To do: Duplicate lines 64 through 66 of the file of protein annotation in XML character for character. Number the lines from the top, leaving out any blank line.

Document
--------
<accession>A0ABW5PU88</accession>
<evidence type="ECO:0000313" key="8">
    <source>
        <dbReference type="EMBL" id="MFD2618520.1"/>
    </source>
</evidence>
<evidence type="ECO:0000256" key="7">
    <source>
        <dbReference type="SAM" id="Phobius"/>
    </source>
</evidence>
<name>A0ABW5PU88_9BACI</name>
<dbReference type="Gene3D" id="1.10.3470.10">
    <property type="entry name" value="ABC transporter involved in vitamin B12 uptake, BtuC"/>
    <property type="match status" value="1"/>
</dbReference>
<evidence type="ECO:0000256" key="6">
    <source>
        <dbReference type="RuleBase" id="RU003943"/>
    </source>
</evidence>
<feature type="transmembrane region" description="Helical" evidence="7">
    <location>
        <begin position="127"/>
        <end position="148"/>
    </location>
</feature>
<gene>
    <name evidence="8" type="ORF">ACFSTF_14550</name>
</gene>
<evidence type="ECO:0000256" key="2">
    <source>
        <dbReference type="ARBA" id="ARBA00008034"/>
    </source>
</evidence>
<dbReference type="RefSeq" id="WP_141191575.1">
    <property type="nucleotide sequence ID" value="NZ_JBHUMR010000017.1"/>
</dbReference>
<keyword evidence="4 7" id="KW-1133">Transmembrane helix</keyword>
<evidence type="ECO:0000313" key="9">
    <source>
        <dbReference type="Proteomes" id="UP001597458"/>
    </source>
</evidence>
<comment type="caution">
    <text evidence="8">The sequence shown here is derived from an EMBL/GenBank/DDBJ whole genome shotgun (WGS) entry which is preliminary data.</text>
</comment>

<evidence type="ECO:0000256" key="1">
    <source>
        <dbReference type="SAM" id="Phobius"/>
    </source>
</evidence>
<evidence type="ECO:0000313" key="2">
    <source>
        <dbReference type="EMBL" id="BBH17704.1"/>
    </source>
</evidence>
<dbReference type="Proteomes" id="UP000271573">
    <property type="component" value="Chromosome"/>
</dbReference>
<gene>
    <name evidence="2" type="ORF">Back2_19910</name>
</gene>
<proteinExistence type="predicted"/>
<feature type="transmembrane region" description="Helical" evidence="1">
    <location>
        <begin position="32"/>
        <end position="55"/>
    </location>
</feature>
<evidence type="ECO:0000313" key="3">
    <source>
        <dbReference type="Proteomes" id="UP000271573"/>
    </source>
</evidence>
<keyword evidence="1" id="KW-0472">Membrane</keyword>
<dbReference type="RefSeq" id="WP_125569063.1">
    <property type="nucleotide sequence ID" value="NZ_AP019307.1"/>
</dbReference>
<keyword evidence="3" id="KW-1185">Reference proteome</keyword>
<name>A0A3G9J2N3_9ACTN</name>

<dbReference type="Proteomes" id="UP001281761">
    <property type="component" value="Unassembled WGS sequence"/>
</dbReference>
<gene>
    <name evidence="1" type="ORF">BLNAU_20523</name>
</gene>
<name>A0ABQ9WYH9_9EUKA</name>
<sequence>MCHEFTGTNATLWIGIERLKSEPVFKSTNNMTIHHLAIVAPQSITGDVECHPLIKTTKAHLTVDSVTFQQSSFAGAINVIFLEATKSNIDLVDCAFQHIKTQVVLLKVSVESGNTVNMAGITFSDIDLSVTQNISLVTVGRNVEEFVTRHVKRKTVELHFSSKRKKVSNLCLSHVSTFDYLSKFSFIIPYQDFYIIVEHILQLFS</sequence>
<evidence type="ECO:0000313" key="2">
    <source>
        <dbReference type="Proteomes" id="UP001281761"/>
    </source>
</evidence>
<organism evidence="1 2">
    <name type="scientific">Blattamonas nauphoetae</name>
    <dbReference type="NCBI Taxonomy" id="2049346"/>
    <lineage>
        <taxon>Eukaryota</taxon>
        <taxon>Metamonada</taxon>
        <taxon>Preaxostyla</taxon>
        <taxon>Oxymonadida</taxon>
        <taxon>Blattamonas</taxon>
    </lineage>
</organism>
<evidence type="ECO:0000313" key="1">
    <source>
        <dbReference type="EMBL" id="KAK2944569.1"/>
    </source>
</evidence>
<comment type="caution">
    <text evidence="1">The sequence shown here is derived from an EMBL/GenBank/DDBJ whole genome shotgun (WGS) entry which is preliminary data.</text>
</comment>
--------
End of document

<proteinExistence type="predicted"/>
<feature type="transmembrane region" description="Helical" evidence="1">
    <location>